Both initiatives are terrible. Measure P has destroyed our city and our environment: pre-lockdown it routinely took 15 minutes to travel 3 blocks to get out of my North Shoreview neighborhood during the commute... Because the self-dealing homeowners who enacted Measure P forced everyone poor or middle class to go across the San Mateo bridge to find housing. Has traffic gotten better in the last 30 years? Of course not. They drove Pilgrim Baptist Church out after nearly a hundred years. Because they can't imagine a nice fourplex next door? More like, because they enjoy lining their pockets with 50K in unearned home value every year.

Christopher Conway

During Coronavirus, the concept of stacked housing and vertical housing is as popular as a death sentence. Glad we are having this discussion during the pandemic which will have a chilling affect on those who want to build more highrises and pack us in like sardines. Vote No on changing any height maximums and take control of your city and say NO to those interests outside our city who are trying to change the character of San Mateo. They have continuously tried to do end arounds and do not care what we, the long time citizens of San Mateo think. Let's show them at the ballot box.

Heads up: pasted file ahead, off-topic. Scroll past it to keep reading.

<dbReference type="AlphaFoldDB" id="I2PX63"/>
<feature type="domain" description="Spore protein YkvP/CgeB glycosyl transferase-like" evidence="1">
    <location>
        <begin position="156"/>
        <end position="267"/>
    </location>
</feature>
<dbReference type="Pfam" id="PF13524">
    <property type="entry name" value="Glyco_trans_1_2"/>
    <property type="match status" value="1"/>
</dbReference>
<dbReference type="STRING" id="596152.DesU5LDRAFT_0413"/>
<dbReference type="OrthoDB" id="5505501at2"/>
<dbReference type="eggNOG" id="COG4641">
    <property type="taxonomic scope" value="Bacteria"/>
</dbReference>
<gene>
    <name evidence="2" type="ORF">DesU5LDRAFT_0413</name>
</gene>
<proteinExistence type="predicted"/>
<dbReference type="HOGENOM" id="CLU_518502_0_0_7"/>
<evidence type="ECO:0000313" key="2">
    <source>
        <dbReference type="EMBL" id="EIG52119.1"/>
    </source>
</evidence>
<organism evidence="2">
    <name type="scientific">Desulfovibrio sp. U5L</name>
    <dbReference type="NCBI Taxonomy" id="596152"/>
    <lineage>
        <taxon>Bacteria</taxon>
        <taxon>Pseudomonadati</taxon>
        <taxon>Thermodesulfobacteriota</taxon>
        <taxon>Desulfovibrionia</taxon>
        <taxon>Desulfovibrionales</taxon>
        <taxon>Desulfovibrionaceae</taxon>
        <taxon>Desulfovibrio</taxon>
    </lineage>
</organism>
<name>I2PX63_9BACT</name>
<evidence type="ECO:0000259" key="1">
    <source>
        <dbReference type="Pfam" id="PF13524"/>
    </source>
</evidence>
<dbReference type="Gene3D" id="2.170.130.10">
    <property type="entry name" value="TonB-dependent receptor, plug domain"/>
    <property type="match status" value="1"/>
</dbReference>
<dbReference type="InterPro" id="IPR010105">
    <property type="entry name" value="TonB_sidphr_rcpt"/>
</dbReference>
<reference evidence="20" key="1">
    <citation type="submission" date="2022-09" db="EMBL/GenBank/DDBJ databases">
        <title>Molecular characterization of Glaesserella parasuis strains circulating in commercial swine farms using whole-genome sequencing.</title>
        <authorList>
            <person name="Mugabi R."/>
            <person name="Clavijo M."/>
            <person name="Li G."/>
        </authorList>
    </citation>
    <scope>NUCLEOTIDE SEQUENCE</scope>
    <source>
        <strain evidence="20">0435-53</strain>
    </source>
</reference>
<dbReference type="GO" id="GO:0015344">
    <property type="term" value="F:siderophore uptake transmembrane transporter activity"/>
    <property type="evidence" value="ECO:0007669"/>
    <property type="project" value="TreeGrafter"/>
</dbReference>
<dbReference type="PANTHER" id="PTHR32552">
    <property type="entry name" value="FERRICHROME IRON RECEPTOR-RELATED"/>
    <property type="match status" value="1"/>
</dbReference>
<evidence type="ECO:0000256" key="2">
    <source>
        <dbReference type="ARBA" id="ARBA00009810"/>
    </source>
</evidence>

aurosharman

We know from Taipei and Hong Kong and Singapore that density / tall buildings really are not a factor. Those and other places with extremely dense building patterns have done MUCH better than pretty much anywhere in the US. The things that seem to make a big difference are universal masking, and very aggressive test-and-trace. You test anyone who has even a shadow of a chance of having it, and train LOTS of people to help with contact tracing. (There are a lot of people out of work, so it's not like it's hard to recruit.) Successful locales have positive-test rates of like 1-in-30, or even lower.